Tuesday, February 11, 2014
Dear Atheist Mom
One might think people for whom the written word is a fundamental absolute would get the difference between "your" and "you're," but maybe they're too focused on translating from the original Greek. Sigh.
But snark I must not, because Lord knows I still regularly mangle "its" and "it's."
So, of course, it could not end there. There was a 'net sign exchange, in which atheists pitched up their rebuttals and challenges, with counterquestions written in Sharpie on pieces of paper.
Of the atheistic responses, yours was the one that leapt out. There was your daughter, smiling and bright eyed. These were not her assertions, of course, but likely assertions posed by you, her atheist parent. There was some subsequent net-kerfuffle about the use of a child as a public prop, but the way I figure it, you view religion as a fundamental threat to her integrity. I'm guessing you're the mom, too, given the handwriting. From your fierce mom-love and your anger at what you perceive as a threat to her, you want your beautiful kid out there, as the face of the debate. I'll admit to having struggled with that, myself, especially when it came to including her image in this post. I prefer to keep my children's faces off the net, particularly around contentious issues where net-trolls can and do say terrible things from the safety of their basement lairs. But I will follow your choice, and respect her integrity as a person in this post.
She's great, of course, and looks like a charmer. I will take your black-marker list as a very legitimate descriptor of your hopes for your great little kid. Just looking at her, one can see that she is full of wonder, and smart, and full of potential, and beautiful, as all creation is.
What such a delightful little sentient creature deserves, though, is our best swing at an accurate representation of things...and I'm not quite sure atheism is serving her well on that front, because atheism as a movement is not interested in truth so much as it is in refuting faith in all of its forms. It exists solely as a negation, after all, which means it has a problem with non-binary thinking.
That can be observed in the statements in red-ink. "According to Religion," it begins, as if that's a single and univocal category. According to Buddhism, are the subsequent statements true? How about Hinduism? What about the Bahai? Or Unitarians? Or Wiccans? Is it true for Native American religious expression? Do Jews believe this? What about Muslims? Or Sikhs?
None of the above, I'm afraid, if you understand how the concept of Sin plays out across human religious expression. It is an accurate statement for a painfully significant subset of global Christianity, most likely the subset that is the dominant culture in the area where you live. But even there, is this what some corners of American evangelical conservatism teach children about themselves? In some cases, yes, and that's a pity. As a Presbyterian Teaching Elder, I can tell you that it is not even close to how the old-line denominations teach our kids, not by a long shot.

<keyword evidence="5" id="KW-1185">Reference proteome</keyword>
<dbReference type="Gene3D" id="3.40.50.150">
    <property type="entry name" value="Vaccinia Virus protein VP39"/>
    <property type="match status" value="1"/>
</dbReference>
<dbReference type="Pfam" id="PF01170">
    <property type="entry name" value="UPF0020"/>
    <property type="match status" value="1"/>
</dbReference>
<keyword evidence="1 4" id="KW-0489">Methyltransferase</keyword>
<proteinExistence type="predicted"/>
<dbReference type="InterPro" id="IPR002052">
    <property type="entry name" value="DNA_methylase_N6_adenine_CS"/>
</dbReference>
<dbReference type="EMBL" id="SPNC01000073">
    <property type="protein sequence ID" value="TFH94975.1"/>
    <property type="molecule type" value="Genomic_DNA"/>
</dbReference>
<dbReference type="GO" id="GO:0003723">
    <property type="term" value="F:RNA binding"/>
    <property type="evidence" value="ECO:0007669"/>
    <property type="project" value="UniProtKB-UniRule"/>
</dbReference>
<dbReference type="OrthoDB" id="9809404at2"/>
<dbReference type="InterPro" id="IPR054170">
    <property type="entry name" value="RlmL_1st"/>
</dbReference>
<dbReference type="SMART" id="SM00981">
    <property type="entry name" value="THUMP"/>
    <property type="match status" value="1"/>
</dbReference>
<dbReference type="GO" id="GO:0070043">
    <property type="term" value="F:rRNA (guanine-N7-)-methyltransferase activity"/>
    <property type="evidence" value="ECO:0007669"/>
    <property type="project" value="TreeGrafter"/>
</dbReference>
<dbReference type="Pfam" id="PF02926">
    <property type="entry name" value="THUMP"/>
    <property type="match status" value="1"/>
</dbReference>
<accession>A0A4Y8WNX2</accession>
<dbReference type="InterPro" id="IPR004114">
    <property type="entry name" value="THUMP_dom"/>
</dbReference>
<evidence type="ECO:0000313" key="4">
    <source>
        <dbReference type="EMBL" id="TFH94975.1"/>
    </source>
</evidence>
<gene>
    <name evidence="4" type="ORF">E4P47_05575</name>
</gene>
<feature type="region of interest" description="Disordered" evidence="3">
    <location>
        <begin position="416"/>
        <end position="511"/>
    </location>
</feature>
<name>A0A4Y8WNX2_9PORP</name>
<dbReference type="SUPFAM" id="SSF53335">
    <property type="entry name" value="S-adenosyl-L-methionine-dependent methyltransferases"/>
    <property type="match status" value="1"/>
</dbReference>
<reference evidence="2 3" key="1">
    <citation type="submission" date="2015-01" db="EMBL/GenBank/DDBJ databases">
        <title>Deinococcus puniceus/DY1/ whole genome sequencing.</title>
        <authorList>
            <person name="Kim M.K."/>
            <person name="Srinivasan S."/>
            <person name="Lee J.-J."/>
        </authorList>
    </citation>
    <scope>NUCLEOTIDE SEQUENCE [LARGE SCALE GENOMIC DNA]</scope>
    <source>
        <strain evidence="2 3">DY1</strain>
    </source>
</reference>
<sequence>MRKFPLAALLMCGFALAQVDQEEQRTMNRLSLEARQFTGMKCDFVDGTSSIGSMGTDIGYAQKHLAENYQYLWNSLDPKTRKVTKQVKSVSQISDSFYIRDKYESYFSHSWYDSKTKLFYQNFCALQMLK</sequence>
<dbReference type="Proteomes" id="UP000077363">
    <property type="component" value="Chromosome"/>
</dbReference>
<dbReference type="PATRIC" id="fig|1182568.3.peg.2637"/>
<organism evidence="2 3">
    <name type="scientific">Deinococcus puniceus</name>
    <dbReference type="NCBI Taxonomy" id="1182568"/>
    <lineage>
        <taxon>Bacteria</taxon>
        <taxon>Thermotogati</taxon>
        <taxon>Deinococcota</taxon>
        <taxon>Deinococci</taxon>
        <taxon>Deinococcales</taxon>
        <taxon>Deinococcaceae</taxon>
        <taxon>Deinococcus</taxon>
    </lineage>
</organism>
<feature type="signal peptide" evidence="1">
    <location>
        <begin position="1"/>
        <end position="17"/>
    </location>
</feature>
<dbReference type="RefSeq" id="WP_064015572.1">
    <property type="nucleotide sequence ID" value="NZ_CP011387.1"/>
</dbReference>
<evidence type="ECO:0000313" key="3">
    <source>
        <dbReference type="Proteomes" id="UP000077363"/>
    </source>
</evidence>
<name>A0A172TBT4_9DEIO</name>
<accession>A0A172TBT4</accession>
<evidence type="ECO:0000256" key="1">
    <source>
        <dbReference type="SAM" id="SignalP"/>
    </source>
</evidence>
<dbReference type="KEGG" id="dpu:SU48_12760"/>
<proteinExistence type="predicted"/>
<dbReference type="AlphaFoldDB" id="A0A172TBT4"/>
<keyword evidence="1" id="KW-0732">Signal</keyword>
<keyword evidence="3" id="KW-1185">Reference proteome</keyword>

But I've reviewed conservative Christian curricula for children in my role as a pastor, and even the ones that are too literal for my tastes tend to go this way:
"Jesus loves you." "God loves you." "Here are some wild ancient stories with cool characters!" "Did we tell you you are loved? Well, you are."
So is the red-marker-list accurate? No. And we owe our children our best shot at accurately representing the world.
Then there's the list in black-ink. "According to Science," it says. But is the list that follows according to science? It is not. It is the romantic view of science held by most atheists, one that I can understand myself. Science is awesome and cool, a vital and essential human endeavor that opens our eyes to the ever-unfolding, incredible creation we inhabit.
But "Wonder," "Beauty," and "Greatness?" These are not scientific terms.
"According to science," one could just as easily describe that bright little child as a delivery system for replicating genetic material. Or as a complex organic machine, interacting with the world through a sequence of biologically and culturally mediated patterns, both learned and hard-wired. Her smile? The reflex of a social animal. The "love" felt for her by her biological parents? A neurochemical response to visual cues that identify her as a vulnerable near-infant, part of an evolutionary pattern that insures the aforementioned continuance of particular genetic traits.
Her beauty? She is beautiful the way that everything is beautiful, meaning she is remarkably complex. From a purely scientific standpoint, her self-awareness is no more and no less beautiful than the amazingly intricate processes of digestion and excretion, or the processes of the human body as it decays following the cessation of life.
You're not going to tell her that, presumably. You just tell her she is loved, and teach her to appreciate and marvel at the astounding reality around her, and tell her that she is great. But in that, I would ask you to consider allowing her to engage with the real complexities that are part of faith and religious practice. Where certain religious communities would bully and belittle and reduce her to nothing, don't allow them to do so. It's a fight worth having, and I'm there with you. But if you want her to grow up respecting your guidance, I'd encourage you to allow her to engage with the depth and subtlety of human existence.
Binary thinking does not do that.
Oh, and if you're actually Atheist Dad? Oops. Sorry for my assumption and generalization. You have very neat, rounded, lovely handwriting! Nothing to be ashamed of, and mea culpa.
Still and all, everything I said still applies.